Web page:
My SXSW 2008 Top Artists

SXSW has always seemed to be a place to find cool, new upcoming artists, so when I noticed that the 2008 showcase was available on BitTorrent, I downloaded it – all 3.5 GB.

Yep, 764 artists.

It’s taken me a while to get through it all, even with my “If it doesn’t sound promising in 10 seconds, delete it” rule. But after countless listens, callbacks and consultations with Simon, Paula and Randy (Paula was pretty incoherent most of the time), I’ve narrowed it down to 18 artists. Here are the first six to watch (the others will be published in subsequent days):

  1. AJ Croce (“One And Only”) – The son of the late singer-songwriter Jim Croce has big footsteps to fill, but he’s been churning out albums since 1993. He’s hard to categorize – his albums have spanned such genres as jazz, Americana and blues. This song, from his latest album, Cantos, seems to span all those genres while still giving a nod to his father.
  2. Birds of Wales (“Cinderella (Has Nothing On You)”) – This Toronto-based band has evoked comparisons to Belle & Sebastian and even Coldplay, but I’m getting a Dream Academy (“Life in a Northern Town”) vibe from them. In the same realm as Belle & Sebastian, this song is acoustic-based but overproduced so that it sounds more chamber-pop.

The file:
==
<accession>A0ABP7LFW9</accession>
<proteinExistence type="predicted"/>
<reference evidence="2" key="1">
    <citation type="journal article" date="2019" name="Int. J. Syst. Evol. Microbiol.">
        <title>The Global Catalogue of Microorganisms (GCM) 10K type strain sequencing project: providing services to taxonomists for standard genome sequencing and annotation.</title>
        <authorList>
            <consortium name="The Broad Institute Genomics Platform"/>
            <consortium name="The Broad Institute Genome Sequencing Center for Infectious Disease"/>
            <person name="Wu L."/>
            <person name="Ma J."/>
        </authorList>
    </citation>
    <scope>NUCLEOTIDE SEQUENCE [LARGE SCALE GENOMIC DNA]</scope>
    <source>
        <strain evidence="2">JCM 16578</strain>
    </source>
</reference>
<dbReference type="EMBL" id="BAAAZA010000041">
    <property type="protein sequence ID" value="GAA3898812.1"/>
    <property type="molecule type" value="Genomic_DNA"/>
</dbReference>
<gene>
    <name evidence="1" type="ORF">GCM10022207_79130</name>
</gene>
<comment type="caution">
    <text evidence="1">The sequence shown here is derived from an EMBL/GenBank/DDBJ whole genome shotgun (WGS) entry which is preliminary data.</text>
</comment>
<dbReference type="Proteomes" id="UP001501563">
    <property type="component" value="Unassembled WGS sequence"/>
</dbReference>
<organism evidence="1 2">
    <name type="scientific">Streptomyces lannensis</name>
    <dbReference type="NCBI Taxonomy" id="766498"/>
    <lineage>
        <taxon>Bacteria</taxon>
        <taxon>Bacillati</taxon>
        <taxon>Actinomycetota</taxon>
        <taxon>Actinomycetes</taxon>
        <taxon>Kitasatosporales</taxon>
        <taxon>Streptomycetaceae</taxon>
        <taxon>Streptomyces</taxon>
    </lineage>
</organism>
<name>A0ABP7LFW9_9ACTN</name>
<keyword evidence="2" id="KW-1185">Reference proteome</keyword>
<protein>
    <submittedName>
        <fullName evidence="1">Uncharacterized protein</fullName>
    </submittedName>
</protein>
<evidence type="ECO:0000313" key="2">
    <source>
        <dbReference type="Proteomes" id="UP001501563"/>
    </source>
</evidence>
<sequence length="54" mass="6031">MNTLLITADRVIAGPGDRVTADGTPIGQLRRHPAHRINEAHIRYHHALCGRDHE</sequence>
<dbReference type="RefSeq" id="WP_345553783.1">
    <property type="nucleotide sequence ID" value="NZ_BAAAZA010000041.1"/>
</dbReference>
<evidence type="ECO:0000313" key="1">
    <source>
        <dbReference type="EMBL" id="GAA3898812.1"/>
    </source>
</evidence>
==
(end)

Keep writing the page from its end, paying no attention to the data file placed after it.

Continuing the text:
3. Blue Rodeo & Friends (“This Town”) – Oh, no, it’s another piano-based male balladeer, you think at the opening chords. But it’s a Canadian country-rock band that’s been playing together for the past 25 years. Probably one of my favorites.
  4. Clare & the Reasons (“Pluto”) – It’s the first ode to a planet – er, dwarf planet that I’ve ever heard, and it’s charming. Plucked strings provide the accompaniment for Clare Muldaur and her band, which sing in perfect multi-part harmony.
  5. Doug Walker (“Obstacles (Demo)”) – Okay, so this is another piano-based male balladeer. But he’s from Manchester, England, and counts ELO and Jeff Buckley among his influences. “Obstacles” is less pretentious than, James Blunt’s “You’re Beautiful” without being boring.
  6. Glen Reynolds (“Wonderland”) – “Wonderland” starts out sounding like early Radiohead, and the course is vaguely reminiscent of something I heard on “Dawson’s Creek” or “The O.C.” But it’s catchy nonetheless, and relatively harmless.

The second six debuts tomorrow…

Part 2